It is a kind of players’ union. All officers are democratically elected, and that is the reason why so many players trust me and trust these people. There are principle differences to the PCA or FIDE. It turned out that some of the officers and members of the ACP were good friends of mine. On the one hand that is a coincidence, on the other it does not need to be a drawback. On the contrary it has a positive effect on the work of the organisation, which does not have just two founding members – like Kasparov and Short with the PCA. There are many active members, and we are an efficient team that works on a democratic basis.


An ACP meeting in Wijk aan Zee 2004

If FIDE is doing such a terrible job then maybe the ACP is the only way out?

I wouldn’t generally say that FIDE is doing a terrible job. If they succeed in staging the world championship tournament in Argentina, that would not be a bad result. What disturbs me is that the world chess federation does not listen to the opinion of the players. This is not just my personal opinion, it is shared by many others who are involved. Our opinion must not be ignored. Here is where the ACP can intervene, here is where they can play a decisive role.

But that can take some time.

The organisation has to gain strength. I hope that the ACP will develop positively and become a strong union, like the ones we find in all developed countries. Like in France or Germany, where the unions defend the rights of the working classes. I can see how strong they are. It is not so easy to deal with them. The role of the ACP is in my opinion similar. Apart from its job of organising tournaments it must become a link between FIDE and the players. It must prevent bad relations between federations and chess professionals. We need mechanisms for normal relations with each other, like in all civilised countries.

That sounds great, but doesn’t everything depend on sponsors? Without them nothing is possible in the professional sports world today. And without Kasparov don’t you think it may become more difficult to find financial support for chess?

We cannot judge that at the moment. I think that if we want to find sponsors we must first straighten up the chess world. That is the most important step. Everything has to be clear, which means there should be only one world champion and no more conflicts. These things are a prerequisite if we want to attract sponsors. Everything else is a matter of details which can be solved one at a time. I am convinced that the sponsors will appear once the situation in the chess world improves.

Kasparov recently retired from professional chess at the age of 42. In June you turn 30. How long do you want to continue playing competitive chess?


Kramnik and Kohlmeyer

30 years is not an advanced age, but as a chess player I already feel a bit like a veteran. I am still interested in chess and will continue to play. Of course it is becoming progressively more difficult, especially since there are a lot of young talents knocking at the door. It’s the generation of Radjabov, Karjakin and Carlson. These guys are already strong grandmasters. As far as I am concerned I will not play competitive chess to the end of my days. Perhaps ten more years, definitely not longer. Let us say until I am 40. That is the maximum.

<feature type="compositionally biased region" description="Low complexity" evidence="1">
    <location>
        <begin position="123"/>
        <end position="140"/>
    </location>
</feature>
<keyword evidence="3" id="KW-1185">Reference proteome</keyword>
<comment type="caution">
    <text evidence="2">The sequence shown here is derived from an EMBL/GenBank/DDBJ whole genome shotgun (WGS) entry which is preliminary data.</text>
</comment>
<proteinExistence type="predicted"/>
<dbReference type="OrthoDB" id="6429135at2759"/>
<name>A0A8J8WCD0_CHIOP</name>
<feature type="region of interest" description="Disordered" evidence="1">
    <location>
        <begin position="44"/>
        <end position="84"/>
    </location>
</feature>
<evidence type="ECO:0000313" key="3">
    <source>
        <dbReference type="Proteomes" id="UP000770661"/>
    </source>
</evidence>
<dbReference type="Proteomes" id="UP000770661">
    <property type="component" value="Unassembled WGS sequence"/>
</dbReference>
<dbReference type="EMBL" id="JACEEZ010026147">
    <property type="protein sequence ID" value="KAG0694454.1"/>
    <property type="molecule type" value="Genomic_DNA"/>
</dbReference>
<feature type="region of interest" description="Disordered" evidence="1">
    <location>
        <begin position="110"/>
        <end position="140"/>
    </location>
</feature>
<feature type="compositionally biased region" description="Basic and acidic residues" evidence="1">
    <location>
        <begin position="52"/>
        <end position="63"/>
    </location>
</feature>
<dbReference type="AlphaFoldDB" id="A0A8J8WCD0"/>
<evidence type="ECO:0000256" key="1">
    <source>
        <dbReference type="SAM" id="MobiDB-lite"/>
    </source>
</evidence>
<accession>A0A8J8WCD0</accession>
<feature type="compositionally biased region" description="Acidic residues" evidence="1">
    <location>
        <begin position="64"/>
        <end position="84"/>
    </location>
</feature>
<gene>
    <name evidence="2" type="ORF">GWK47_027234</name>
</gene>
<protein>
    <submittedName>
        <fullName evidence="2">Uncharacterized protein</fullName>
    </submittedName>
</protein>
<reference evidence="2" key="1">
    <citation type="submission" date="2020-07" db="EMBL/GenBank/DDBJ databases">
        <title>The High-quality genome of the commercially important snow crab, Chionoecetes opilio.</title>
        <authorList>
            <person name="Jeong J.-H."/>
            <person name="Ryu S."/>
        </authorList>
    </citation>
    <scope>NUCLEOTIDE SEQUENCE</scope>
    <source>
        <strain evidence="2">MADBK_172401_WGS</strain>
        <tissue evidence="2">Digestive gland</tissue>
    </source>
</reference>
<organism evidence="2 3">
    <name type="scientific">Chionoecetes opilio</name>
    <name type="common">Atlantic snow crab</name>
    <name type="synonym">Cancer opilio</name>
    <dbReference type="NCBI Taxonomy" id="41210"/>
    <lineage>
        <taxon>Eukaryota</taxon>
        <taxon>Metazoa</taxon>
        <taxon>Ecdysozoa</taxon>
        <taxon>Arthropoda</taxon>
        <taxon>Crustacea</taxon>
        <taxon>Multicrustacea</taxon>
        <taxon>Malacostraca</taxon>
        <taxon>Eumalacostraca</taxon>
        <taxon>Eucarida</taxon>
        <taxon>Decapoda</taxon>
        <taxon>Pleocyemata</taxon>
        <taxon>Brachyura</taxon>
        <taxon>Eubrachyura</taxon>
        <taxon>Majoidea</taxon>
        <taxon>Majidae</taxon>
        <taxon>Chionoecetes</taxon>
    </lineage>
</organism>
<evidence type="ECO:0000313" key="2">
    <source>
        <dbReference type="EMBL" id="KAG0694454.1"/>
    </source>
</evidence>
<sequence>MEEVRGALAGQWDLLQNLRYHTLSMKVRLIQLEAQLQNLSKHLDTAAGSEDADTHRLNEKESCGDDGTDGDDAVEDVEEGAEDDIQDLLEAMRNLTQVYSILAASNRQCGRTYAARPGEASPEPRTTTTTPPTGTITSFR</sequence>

Wow! And what will come after that. Politics?

Hardly. I am more interested in art. We will see when the time comes. Unfortunately I missed the chance to learn to play the piano, and now it is too late for that. But anyway, I don’t like to look so far into the future. In five, seven or ten years my situation will probably have changed, and I will decide on something. Right now chess is quite engrossing for me, and I still want to achieve a few goals. I have never had personal problems with my rivals. If one of the boys beats me in a match in five years, then it is time to quit.

Chess world champions belong to the smartest people in the world. This is the Albert Einstein year. Do you understand the theory of relativity?

Let me answer that with one of our well-known sayings: What is the difference between chess and football? Everybody understands football, but nobody plays it. And everybody plays chess, but nobody understands it. Everything is relative (laughs).

Very nice. Einstein once said: “If you want to live a happy life, tie it to a goal.” Which goals does Vladimir Kramnik still have?

Well, everybody has some goal in life. At different times one has small goals. One of them I have achieved: I became world champion. I always have small goals and tackle them one at a time, step by step. The much bigger goal remains to become a happy individual and to have a family. That is a wonderful situation that one must strive for. And it doesn’t disturb your chess…

Thank you, Vladimir, for this interesting discussion.

P.S. for all Einstein fans


Yes he did. Against Robert Oppenheimer. We have the game.

The great intellectual was interested in chess, and for many years he was a friend of the German world champion Emanuel Lasker. But when the two met they would spend more time discussing mathematics and philosophy than chess. Occasionally Einstein would actually play a game, as the following game against the physicist Robert Oppenheimer (one of the “fathers” of the atomic bomb) documents. It is a wild encounter between two of the world’s leading scientists.

Einstein – Oppenheimer, Princeton 1940 (Ruy Lopez): 1.e4 e5 2.Nf3 Nc6 3.Bb5 a6 4.Ba4 b5 5.Bb3 Nf6 6.0-0 Nxe4 7.Re1 d5 8.a4 b4 9.d3 Nc5 10.Nxe5 Ne7 11.Qf3 f6 12.Qh5+ g6 13.Nxg6 hxg6 14.Qxh8 Nxb3 15.cxb3 Qd6 16.Bh6 Kd7 17.Bxf8 Bb7 18.Qg7 Re8 19.Nd2 c5 20.Rad1 a5 21.Nc4 dxc4 22.dxc4 Qxd1 23.Rxd1+ Kc8 24.Bxe7 1-0. [Click to replay]